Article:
One employed at a certain salary rate and paid that salary in full during a period prior to January 1, 1950, the effective date of St. 1949, c. 777, Section 1, amending Section 1 of the minimum fair wage law, G. L. c. 151, by establishing a specific minimum wage of general application, was not entitled to recover any further compensation from the employer for such period under c. 151 where it appeared that during that period there had not been any minimum wage in effect for the employee's occupation by order under c. 151.
CONTRACT. Writ in the Superior Court dated July 17, 1950.
The action was heard without jury by Swift, J., who found for the plaintiff.
Alfred N. Whiting, for the defendant.
Nunziato Fusaro, Nicholas Fusaro & Alphonse P. San Clemente, for the plaintiff, submitted a brief.
COUNIHAN, J. In this action of contract originally brought by Ray Wilday and prosecuted by Arthur Robinson, the administrator of his estate, it is alleged that the defendant owed him money for work and labor performed for the defendant during the period from May 22, 1947, to February 15, 1950, for the reason that he was paid less than the amount required to be paid by the provisions of the minimum fair wage law. G. L. c. 151, Sections 1, 20. The action comes here upon an exception to the denial of the defendant's request for a ruling that "There was no minimum wage in effect under G. L. c. 151 covering the wages of the plaintiff prior to January 1, 1950." There was error.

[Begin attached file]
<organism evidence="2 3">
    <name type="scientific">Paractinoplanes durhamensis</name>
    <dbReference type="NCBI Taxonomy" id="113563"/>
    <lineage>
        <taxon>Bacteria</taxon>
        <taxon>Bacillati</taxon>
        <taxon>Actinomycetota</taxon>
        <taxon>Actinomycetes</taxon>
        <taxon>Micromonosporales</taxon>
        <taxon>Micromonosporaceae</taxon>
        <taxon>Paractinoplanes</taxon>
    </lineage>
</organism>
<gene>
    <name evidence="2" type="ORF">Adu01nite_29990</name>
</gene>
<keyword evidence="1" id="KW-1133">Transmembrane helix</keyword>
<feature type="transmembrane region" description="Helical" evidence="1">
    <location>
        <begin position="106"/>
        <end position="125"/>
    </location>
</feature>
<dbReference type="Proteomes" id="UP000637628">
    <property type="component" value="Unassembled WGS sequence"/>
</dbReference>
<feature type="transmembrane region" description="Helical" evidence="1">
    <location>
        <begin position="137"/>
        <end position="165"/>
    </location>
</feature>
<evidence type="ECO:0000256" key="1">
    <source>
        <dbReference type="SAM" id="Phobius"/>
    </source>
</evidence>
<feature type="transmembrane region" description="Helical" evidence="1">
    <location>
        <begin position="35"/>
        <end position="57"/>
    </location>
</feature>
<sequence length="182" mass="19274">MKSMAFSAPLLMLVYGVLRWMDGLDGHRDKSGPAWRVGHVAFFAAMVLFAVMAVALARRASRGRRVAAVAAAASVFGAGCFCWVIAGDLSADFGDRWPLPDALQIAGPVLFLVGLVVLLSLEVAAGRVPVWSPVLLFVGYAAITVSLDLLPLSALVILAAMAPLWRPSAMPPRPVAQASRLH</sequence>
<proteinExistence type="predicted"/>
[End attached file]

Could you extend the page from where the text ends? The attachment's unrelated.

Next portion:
This action was here before upon a petition to establish a bill of exceptions of the defendant, Pine Grove Cemetery Corp., petitioner, 334 Mass. 663 , in which there was no discussion of the merits.
The evidence may be summarized as follows: Wilday was employed by the defendant as its superintendent at a salary of $1,200 per year payable at the rate of $100 a month. It was admitted that Wilday was paid such wages in full.
General Laws c. 151, as appearing in St. 1947, c. 432, so far as here relevant declared it to be against public policy to employ any person in an occupation at an oppressive and unreasonable wage. It provided for the appointment of wage boards which after hearing and investigation should recommend to the minimum wage commission the establishment of fair minimum wages for persons in the occupations respecting which the boards were appointed. If approved by the commission the commissioner of labor and industries was authorized to issue orders defining minimum wage rates for such occupations and subsequently to make such orders
mandatory. There was no evidence that any order covering Wilday's occupation was ever issued by the commissioner prior to January 1, 1950.
General Laws c. 151, Section 1, was amended by St. 1949, c. 777, Section 1, by establishing a specific minimum wage of sixty-five cents an hour in any occupation, with exceptions not here relevant. This statute became effective January 1, 1950.
There was therefore no minimum fair wage established respecting Wilday's occupation prior to January 1, 1950, and the request for ruling should have been granted.
It appears from the record that Wilday was paid at the rate of approximately seventy-seven cents an hour from January 1, 1950, to February 15, 1950, which was in excess of the rate established by G. L. c. 151, Section 1, as amended, so that Wilday could not recover anything for that period.
Judgment for the defendant.